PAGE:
Reverse Mortgages Are Becoming More Popular Than Ever. Should You Get One?
- For many seniors, a reverse mortgage is a great way to use home equity as a cash source.
- These products have their benefits and drawbacks, so it's important to know what you're signing up for.
Is a reverse mortgage the right choice for you? Here's how to know.
Many seniors struggle in retirement once they move over to a fixed income that consists largely of Social Security. If you're in that boat, you may be considering a reverse mortgage.
Steve Irwin, President of the National Reverse Mortgage Lenders Association, reports that these loan products are becoming increasingly popular. "We saw a 34% year-over-year increase in reverse mortgage volume to over 43,000 loans in 2020," he says, "and we anticipate a similar increase in production in 2021."
But is a reverse mortgage right for you? Here's how to know.
What is a reverse mortgage, anyway?
If you're a fan of daytime TV, you've probably seen your fair share of ads for reverse mortgages. But if you're still in the dark about how they work, worry not.
A traditional mortgage allows you to borrow money to buy a home, and so you pay a lender every month. With a reverse mortgage, the opposite happens. A lender pays you a sum of money every month, and you can use that money for any purpose, whether it's to pay your property tax bills, keep up with home maintenance, or cover bills not related to housing.
There are certain requirements you'll need to meet to qualify for a reverse mortgage, like being at least 62 years old and applying for a home that's used as your primary residence. You'll also need to stay current on your property taxes, homeowners insurance premiums, and any other ongoing expenses you're responsible for, like HOA fees.
Now you may be wondering why a lender would be willing to give you a reverse mortgage if you're retired and don't have an income. The answer is that a reverse mortgage is secured by your home itself, and if you have a lot of equity in that home, that protects your lender.
It's often the case that seniors own their homes mortgage free by retirement, or at least have a lot of home equity at that point. If that's your situation, and your home is worth $300,000, your lender can rest assured that it can be repaid that amount by selling your home if need be.
What's the upside?
A reverse mortgage allows you to use your home equity as a cash source without having to actually sell it. As Irwin explains, "American retirees...have cited outliving their savings and investments as one of their greatest retirement fears." A reverse mortgage could help alleviate these concerns. And seeing as how Americans are now sitting on more home equity than ever, it may be a good time to consider tapping it.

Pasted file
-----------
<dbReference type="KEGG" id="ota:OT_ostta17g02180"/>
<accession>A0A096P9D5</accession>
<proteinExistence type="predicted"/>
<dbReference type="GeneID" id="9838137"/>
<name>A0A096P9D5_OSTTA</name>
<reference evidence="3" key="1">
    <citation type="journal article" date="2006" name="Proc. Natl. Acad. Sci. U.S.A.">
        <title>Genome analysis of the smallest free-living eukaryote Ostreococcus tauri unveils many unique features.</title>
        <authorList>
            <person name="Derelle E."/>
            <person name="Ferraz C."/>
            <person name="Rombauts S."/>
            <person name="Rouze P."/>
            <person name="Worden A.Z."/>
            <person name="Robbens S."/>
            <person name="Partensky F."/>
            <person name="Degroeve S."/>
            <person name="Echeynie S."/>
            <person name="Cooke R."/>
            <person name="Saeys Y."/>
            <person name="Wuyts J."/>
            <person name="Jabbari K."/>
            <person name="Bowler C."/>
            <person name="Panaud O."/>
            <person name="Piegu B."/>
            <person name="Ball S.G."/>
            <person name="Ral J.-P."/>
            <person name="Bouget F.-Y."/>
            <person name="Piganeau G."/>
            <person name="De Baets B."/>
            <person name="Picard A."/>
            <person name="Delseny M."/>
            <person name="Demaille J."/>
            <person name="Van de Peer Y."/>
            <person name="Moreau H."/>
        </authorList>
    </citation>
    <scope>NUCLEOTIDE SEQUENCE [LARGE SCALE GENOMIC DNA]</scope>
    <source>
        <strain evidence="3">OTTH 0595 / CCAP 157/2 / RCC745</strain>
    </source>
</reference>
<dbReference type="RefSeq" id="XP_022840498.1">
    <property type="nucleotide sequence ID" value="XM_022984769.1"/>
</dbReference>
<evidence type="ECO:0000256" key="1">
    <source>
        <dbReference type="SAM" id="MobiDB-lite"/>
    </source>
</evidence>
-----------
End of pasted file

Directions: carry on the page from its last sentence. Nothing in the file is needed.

Plus, the proceeds from a reverse mortgage are generally yours to enjoy tax free. Many other senior income sources, like traditional IRA or 401(k) withdrawals, aren't. And even Social Security benefits can be taxed under certain circumstances.
What's the downside?
A reverse mortgage, like a regular mortgage, is a loan -- one that's secured by a specific asset (your home) and comes with specific terms. If you fail to keep up with your property taxes or homeowners insurance payments, negative consequences could ensue -- namely, you could face foreclosure, which may require you to sell your home.
Furthermore, some reverse mortgage products come with high fees. You'll need to shop around before settling on an offer, and even then, you may still find that you're charged quite a bit.
Finally, a reverse mortgage could make it so you're unable to pass your home along to your heirs. Your reverse mortgage will need to be repaid eventually. If you pass away, your heirs may need to sell your home to cover your loan balance. The loan balance comes due when the homeowner dies, moves away, or sells the home.
Should you consider a reverse mortgage?
As Irwin puts it, "As America’s population ages, reverse mortgages have become an increasingly critical option to pay for future healthcare needs, cover daily living expenses, and to be used strategically as part of a comprehensive retirement plan." If you're struggling to keep up with your housing costs or general bills, a reverse mortgage could be a good solution -- as long as you do your research and understand what you're signing up for.
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